The tracks harken back to 1868 with the arrival of the Union Pacific railroad when Laramie was founded. Clearly, they are still in use.
Worthy of note this presidential election year: Laramie has the honor of being the first city in the nation to grant women the right to vote, in 1870.
Part 3. City News in Cheyenne
The fifty-two mile drive on I-80 from Laramie to Cheyenne should take only an hour, but Bob and I were distracted by numerous historic markers and geological sites along the way.
Despite the pit stops, we arrived in Cheyenne in time for my scheduled afternoon visit to the City News Bookstore.
Located on the corner of 18th & Carey in downtown Cheyenne, blocks from the central train depot, City News is aptly named. It speaks of an era when newspaper was king, and locals dropped by the corner store for a copy of today’s paper, a quick cup of coffee, or a big cigar.
Add some books and magazines to the mix, including a couple of shelves devoted to books on Wyoming, and you’ve got the twenty-first century version of the corner bookstore.
I greeted Travis Russell like an old friend. Though he couldn’t schedule a book signing in the tight quarters, I was grateful for his willingness to display Hardpan on the already-crowded shelf. He also purchased two copies of my book, and declared his intention to read a chapter entitled, “The Fence,” the basis for a short film that won the Director’s Award at the UCLA Film Festival a few years back.
Before leaving town, we stopped by the Capitol to take a picture. Even under construction, the gold dome gleamed in the spotty afternoon sunlight as a thundercloud approached.
Part 4. Casper — A City of Many Surprises
I had always imagined Casper as a bustling city in the middle of the high plains, jammed with oil and gas rigs and production facilities surrounded by miles of sagebrush. In many respects, it still lives up to its image as the energy capital of the state, albeit now with the dramatic addition of giant wind turbines strategically located on windy ridges along the interstate.
I didn’t anticipate the refreshing beauty of the North Platte as it winds northwesterly through the city, a vital source of river water offering weary travelers shady respites along its banks, much like the mid-1800s when covered wagons intersected the city on their westward journey.
Nor did I envision Casper Mountain overlooking the city like a proud mama bear protecting her own. As we followed the switchbacks up the mountain early Monday evening to reach Sunburst Lodge, we were enthralled by the changing landscape and beautiful vista of the city three thousand feet below the summit.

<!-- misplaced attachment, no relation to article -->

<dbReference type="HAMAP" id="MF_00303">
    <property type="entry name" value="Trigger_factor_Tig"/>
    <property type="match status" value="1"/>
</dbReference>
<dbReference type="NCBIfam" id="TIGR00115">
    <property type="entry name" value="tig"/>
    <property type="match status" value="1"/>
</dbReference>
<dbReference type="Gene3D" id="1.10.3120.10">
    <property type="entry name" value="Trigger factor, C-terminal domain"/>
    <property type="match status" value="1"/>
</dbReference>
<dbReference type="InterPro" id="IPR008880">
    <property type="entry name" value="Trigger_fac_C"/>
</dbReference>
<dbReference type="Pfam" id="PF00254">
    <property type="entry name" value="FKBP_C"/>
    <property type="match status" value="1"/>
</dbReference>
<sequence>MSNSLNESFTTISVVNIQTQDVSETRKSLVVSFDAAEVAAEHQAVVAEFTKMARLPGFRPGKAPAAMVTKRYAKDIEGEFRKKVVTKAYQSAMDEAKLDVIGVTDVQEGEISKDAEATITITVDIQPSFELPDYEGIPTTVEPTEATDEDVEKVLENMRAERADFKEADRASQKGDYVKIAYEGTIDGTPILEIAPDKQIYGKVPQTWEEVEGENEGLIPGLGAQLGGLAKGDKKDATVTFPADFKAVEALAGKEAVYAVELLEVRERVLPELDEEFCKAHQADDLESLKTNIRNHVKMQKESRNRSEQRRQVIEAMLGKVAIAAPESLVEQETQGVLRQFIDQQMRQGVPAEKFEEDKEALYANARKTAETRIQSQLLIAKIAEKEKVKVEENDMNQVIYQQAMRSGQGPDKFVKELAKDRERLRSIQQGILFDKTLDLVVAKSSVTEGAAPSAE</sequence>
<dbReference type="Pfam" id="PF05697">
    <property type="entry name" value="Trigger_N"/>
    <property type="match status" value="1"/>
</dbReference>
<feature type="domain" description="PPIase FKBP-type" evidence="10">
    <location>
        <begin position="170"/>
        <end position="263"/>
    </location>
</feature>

As we drove the gravel lane in front of the grand four-story mountain lodge, a voice rang out from behind us, “You can park here!”
In the rearview mirror, I caught a glimpse of a sturdy woman in her seventies motioning us toward the lodge entrance. The proprietor, Nancy Yust, summarily greeted us with directions for parking the car and disposing of our luggage inside.
Nancy showed us around, weaving in tidbits of history and lore as a longtime rancher in the Casper Valley as we walked.
She proudly pointed to the “treehouse,” a newly constructed two-story log house perched on lodgepole pines a short distance from the lodge. She expressed confidence that she would overcome the permitting obstacles by New Years, in time to watch Super Bowl 2017 from her new vantage point.
Later, as we were admiring the amphitheater built into the steep hillside below the lodge, Nancy pointed out a large round white structure at least a quarter mile downslope on her 150-acre property.
“I’m not sure what I’m going to do with that Yurt,” she exclaimed. “I can’t overcome the permitting problems, so I can’t use the darned thing as a lodge.”
I got the impression that Nancy was a woman of significant means and this extravagantly beautiful lodge and the adjacent structures were interesting, creative projects for her.
After taking a four-story elevator to reach the top floor of the lodge, we were amazed to find one grand room whose sole purpose was to provide an unobstructed view of the Casper Valley below.
When we exited the elevator on a lower floor, I mentioned that I would need to get off the mountain the following morning in time for my ten o’clock book signing at Wind City Books.
Nancy was caught by surprise. “What’s that? Are you an author?”
As we toured all six bedroom suites on several floors, Nancy peppered me with questions about the novel. She pressed me for a copy of the book, and when I retrieved one for her, she declared she was going to read it overnight.
I never doubted her resolve. She was the quintessential Wyoming woman — hard-working, strong-willed, and independent. A woman who defies stereotypes.